"Quilt as desired" isn't helpful or inspiring. Sometimes you just need a little jumpstart to your creativity to get the process flowing. If you've just completed your own Wonky Woven quilt top, here are three ideas for how you could finish your beautiful quilt.
Since this design is scrappy and therefore always at least a little busy, it is particularly well-suited to an edge-to-edge design. So instead of my usual waking foot, simple free motion, and crazy custom options, I'm proposing 2 walking foot-friendly designs and a simple free motion. A pantograph would look great if you'd rather send it out to a longarmer.
The simple walking foot
If you're looking for something fairly simple and abstract, try this variation on straight-line quilting. Use masking tape or a Hera marker to make nice straight line guides across your quilt then stitch those marked lines using your trusty walking foot. Add straight lines going one direction to 2 corners and in the opposite direction on the alternate corners. Use yet another angle to fill in the open box in the middle.
A simple design like this will add great texture while still being finish-able in a day. It's also something a little different from the trusty grid or regular straight-line quilting. You also don't have to make sure all your lines are parallel; if you get a bit off, it only adds to the aesthetic.
The more complex walking foot
If you're looking for something with a little more visual interest but still walking-foot-friendly, try this design. You'll start by marking and stitching the red grid. Once that's done. Stitch the blue lines to put horizontal lines through each of your squares. These will be used for marking. Lastly, mark 2" (or so) increments in both directions from the center line where it aligns with the middle of the sashing then stitch the green zig-zag lines horizontally across the quilt making sure to pivot at the marking and go through the intersection of the grid points and the blue horizontal lines (one single pass is shown in the fat dark green line). It looks way more complicated than it is and the effect is a very cool optical illusion.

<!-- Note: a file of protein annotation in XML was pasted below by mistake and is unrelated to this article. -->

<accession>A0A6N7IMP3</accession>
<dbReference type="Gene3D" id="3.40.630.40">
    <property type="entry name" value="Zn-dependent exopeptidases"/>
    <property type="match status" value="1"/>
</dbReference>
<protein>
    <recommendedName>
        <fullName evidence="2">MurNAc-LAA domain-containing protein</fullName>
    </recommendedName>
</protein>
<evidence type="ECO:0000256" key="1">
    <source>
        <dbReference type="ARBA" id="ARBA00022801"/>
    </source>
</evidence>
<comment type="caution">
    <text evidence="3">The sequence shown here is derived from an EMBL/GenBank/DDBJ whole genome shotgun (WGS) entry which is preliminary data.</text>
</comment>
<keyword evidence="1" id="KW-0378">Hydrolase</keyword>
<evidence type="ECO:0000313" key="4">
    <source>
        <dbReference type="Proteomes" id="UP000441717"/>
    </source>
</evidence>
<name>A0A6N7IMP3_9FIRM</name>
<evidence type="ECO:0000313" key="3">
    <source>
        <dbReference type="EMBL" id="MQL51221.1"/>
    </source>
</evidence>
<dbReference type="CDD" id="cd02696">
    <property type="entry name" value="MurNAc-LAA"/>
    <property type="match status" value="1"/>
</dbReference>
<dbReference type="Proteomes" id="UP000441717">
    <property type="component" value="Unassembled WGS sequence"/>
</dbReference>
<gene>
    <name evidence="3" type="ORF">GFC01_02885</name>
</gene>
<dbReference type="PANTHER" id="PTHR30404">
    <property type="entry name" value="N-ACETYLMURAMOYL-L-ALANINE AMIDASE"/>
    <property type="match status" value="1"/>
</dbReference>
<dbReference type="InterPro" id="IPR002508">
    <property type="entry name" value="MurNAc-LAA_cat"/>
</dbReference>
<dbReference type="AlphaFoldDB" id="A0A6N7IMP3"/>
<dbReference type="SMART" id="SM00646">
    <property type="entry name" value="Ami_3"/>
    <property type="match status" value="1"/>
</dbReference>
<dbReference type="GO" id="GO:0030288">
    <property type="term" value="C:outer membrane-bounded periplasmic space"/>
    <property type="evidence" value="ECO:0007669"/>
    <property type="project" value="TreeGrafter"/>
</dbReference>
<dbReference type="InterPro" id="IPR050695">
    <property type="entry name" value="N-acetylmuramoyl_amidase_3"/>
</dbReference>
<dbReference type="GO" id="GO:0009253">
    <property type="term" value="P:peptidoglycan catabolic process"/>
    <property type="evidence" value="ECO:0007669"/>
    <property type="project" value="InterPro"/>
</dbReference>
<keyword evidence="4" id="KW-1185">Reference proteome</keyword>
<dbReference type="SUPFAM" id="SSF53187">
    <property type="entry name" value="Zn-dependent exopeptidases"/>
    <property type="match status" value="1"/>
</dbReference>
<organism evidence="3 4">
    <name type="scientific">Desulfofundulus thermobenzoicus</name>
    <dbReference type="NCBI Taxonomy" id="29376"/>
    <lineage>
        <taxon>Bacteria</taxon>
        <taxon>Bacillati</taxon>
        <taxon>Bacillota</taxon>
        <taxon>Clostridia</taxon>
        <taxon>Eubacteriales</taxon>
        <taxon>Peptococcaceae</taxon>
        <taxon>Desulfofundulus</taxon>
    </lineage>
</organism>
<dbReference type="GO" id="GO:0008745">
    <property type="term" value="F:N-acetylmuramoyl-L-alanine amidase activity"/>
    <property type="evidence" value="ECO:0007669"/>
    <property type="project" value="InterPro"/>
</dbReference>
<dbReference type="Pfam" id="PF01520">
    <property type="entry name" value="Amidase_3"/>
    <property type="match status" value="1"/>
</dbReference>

Vary the increment of your markings and the size of your initial grid to control the density of your quilting.
The simple free motion
If you're feeling a little more adventurous, this curvy abstract free-motion motif works great. Use long vertical curvy lines roughly along the sashing to partition the area and stabilize your quilt top. Randomly varying the curvature and the spacing will give more movement to the overall design so don't worry about being perfect. Then, work side to side with short arcs back and forth across the column until you've filled it all in. It's that simple.
Check out my Instagram to see a video of how this design get's built up.
For my cover quilt version, I ended up quilting option #2. Funnily enough, this was actually my plan even when I was planning on using my longarm to finish the quilt. But alas, my longarm was still temporarily in boxes for moving when I needed to quilt it so I ended up stitching this design out with a walking foot on my domestic machine. Either option quilts up beautifully and adds great texture to put the finishing touches this fun design.
I used a light gray 80 wt polyester thread (Decobob by Wonderfil) all over this quilt. The gray color and thin weight of the thread blended great across all the fabrics.